Ariana Bissinger | 04.10.2017

If you need your morning cup of steaming hot coffee as much as I do, this post is for you. Options are endless, but these are my tried-and-true methods for camp coffee. There is no single right way. I tend to use a variety of methods based on how much time I will have in the morning and how lightweight I want to be. So I've put together this comprehensive list to help you make the best decision for each adventure. 


  • Serving size: Based on a typical 8 ounce serving. If you need more, plan accordingly.
  • Price: Total cost for four servings and the device needed (think two people for two mornings)
  • Weight: Total weight of the device and four servings of coffee
  • Waste: What will you have to carry out
  • Time: How long does it take to brew once the water is boiled
  • Taste: On a scale of 1 to 10, 1 being terrible, 10 being delicious

Treeline Coffee Roasters Geo

  • Brand: Treeline Coffee Roasters
  • Serving: 1 disposable pour over = 8 ounce coffee
  • Price: $2.00
  • Weight: 2.4 oz (68 g)
  • Waste: Carry out the wet disposable filter, coffee grounds, and packaging. Can leave it out to dry until you leave camp if you have time to decrease weight.
  • Time: 2 minutes
  • Taste: 7
  • Brewing tips: use hot (just boiling) water and take the time to slowly pour it over for a stronger brew
  • Pros: easy, tasty
  • Cons: price, waste

Note: I was provided with a sample box of Treeline Coffee Roasters GEO product for the purpose of this review. I was not required to write a positive review, and I was not compensated in any other form. The thoughts in this review reflect my own personal experience with GEO.

Instant Coffee 

  • Brand: Mount Hagen (one of my favorites)
  • Serving: 1 packet = 8 oz coffee
  • Price: $0.86
  • Weight: 0.2 oz (6 g)
  • Waste: Minimal, only packaging, no wet waste to carry out
  • Time: <30 seconds
  • Taste: 5
  • Brewing tips: pour, stir, enjoy
  • Pros: Quick and easy, minimal waste
  • Cons: Not quite the same flavor as freshly brewed coffee

Some other available brands: Starbucks ViaCoconut Coffee, Trader Joes Instant Coffee with Creamer and SugarMushroom Coffee, Alpine StartJiva Coffee Cubes

Pour Over

  • Brand: Options are endless here, but I've always just used a cheap plastic one
  • Serving: 8 oz
  • Price: $9.95 + cost of two #2 filters + cost of 8 tbs of coffee
  • Weight: 5 oz oz (142 g)
  • Waste: wet coffee filter and coffee grounds
  • Time: 2-3 minutes
  • Taste: 7
  • Brewing tips: slowly pour water over your coffee
  • Pros: easy brewing, reusable
  • Cons: bulky, need to carry out wet filters (unless you have time to leave them out to dry)

GSI has some camping-specific pour over models: GSI Collapsible Java DripGSI Ultralight Java Drip


  • Brand: Aerobie, available on Amazon
  • Serving: 8 oz coffee
  • Price: $29.95 for Aeropress + cost of 4 heaping scoops of coffee
  • Weight: 8.4 oz (237 g)
  • Waste: wet coffee grounds + small disposable filters
  • Time: 2-4 minutes depending on brewing method
  • Taste: 9 (this is my favorite way to brew coffee at home)
  • Brewing tips: use a fine grind
  • Pros: delicious and smooth tasting coffee, reusable
  • Cons: time consuming, bulky, difficult to clean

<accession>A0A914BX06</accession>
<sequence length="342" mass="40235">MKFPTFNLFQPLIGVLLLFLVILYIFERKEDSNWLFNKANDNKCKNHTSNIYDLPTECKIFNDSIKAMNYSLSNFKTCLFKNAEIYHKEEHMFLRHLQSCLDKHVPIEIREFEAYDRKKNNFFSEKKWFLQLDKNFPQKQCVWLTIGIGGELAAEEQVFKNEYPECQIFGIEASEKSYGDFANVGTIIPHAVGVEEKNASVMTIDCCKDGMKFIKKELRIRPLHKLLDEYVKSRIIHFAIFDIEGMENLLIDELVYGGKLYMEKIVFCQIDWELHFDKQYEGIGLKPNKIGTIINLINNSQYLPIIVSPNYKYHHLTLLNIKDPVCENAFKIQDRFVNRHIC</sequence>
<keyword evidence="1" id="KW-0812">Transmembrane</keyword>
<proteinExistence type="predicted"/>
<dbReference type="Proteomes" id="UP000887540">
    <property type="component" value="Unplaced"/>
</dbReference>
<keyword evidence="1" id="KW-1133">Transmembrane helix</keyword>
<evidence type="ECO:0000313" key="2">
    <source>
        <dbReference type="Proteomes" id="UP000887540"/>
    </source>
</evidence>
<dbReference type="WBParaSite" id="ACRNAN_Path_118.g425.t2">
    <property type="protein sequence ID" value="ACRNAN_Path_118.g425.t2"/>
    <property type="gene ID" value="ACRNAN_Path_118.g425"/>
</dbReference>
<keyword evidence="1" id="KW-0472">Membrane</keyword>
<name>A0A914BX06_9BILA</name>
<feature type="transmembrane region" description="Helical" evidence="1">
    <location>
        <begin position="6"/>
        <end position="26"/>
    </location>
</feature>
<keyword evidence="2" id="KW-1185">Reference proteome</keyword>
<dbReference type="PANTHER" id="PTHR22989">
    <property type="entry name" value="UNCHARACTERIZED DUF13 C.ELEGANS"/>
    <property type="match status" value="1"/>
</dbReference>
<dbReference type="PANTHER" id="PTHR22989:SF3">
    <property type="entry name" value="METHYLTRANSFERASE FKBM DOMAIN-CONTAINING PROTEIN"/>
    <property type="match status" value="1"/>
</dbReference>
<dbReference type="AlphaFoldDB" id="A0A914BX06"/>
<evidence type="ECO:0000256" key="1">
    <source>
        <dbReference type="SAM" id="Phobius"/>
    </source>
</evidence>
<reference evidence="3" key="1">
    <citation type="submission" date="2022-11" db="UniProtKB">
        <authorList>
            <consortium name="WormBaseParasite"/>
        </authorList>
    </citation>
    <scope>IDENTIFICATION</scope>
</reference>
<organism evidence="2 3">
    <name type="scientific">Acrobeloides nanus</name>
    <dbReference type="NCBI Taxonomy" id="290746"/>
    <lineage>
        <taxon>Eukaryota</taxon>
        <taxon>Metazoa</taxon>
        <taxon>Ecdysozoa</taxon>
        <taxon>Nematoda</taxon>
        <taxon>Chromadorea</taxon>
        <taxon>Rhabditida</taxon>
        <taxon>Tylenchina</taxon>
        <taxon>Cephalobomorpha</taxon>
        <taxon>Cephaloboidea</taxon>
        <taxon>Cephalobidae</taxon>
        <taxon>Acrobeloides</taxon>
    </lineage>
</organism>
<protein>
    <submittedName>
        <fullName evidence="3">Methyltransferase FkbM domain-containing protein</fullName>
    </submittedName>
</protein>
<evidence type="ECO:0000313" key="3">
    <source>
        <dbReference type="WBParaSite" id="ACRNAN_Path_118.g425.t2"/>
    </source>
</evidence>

Jet Boil Coffee Press

  • Brand: Jet Boil
  • Serving: 8 oz per person
  • Price: $9.95 for coffee press + cost of 4 tbs of coffee
  • Weight: 2.8 oz (79 g) for the press and coffee (not including full Jet Boil system)
  • Waste: wet coffee grounds
  • Time: 3 minutes
  • Taste: 8-10 depending on coffee and brewing method
  • Brewing tips: use a coarse grind
  • Pros: reusable, brews multiple servings at once, made to disassemble for storage inside your Jet Boil
  • Cons: Lack of a tight seal leads to grounds in your coffee and difficult clean up, must already have a Jet Boil or be wanting to invest in the whole system


If you aren't a black coffee drinker, there are also many ways to bring lightweight flavor for your coffee. You can bring powdered milk, powdered coconut milk, sugar, and other flavorings in a separate bag and add it in as desired. How do you enjoy your backcountry coffee?

A word on Leave No Trace ethics. I posed the question about whether or not it was good practice to disperse your coffee grounds to the folks at Leave No Trace (as we know, coffee is a great fertilizer after all) and here is their response: “For Leave No Trace ethics we advise for grounds to be packed out. Even though they are biodegradable - much like apple cores, orange peels, etc. - they carry a strong smell that will attract wildlife to dig them up and become accustomed to checking backpackers sites for food scraps.”

This post was written in collaboration with The Wholesome Trail, a resource for recipes, musings, and reports with a focus on backcountry adventures and women's health. 


Thanks Stephanie, I've corrected the price.
A single Treeline GEO is $2 - not sure where the $8 price came from.
Thanks for the article. Here are a few more to try!

Dark Timber Coffee Company ( Ascent packs offer a single serving (11 oz) of coffee in packaging similar to a tea bag. Two blends are currently offered.

Overland Coffee Company ( Everyday Coffee Packets offer a single serving (8 to 10 oz) of coffee in a pour over coffee packet which includes the filter. Three blends are currently offered.

KUJU Coffee Company ( Pocket PourOver Pouches offer a single serving (8 oz) of coffee in a pour over packet similar to those listed above. Four blends, including Decaf, are currently offered.

My AeroPress is still my preferred method based on taste but these work when I'm looking for less bulk.

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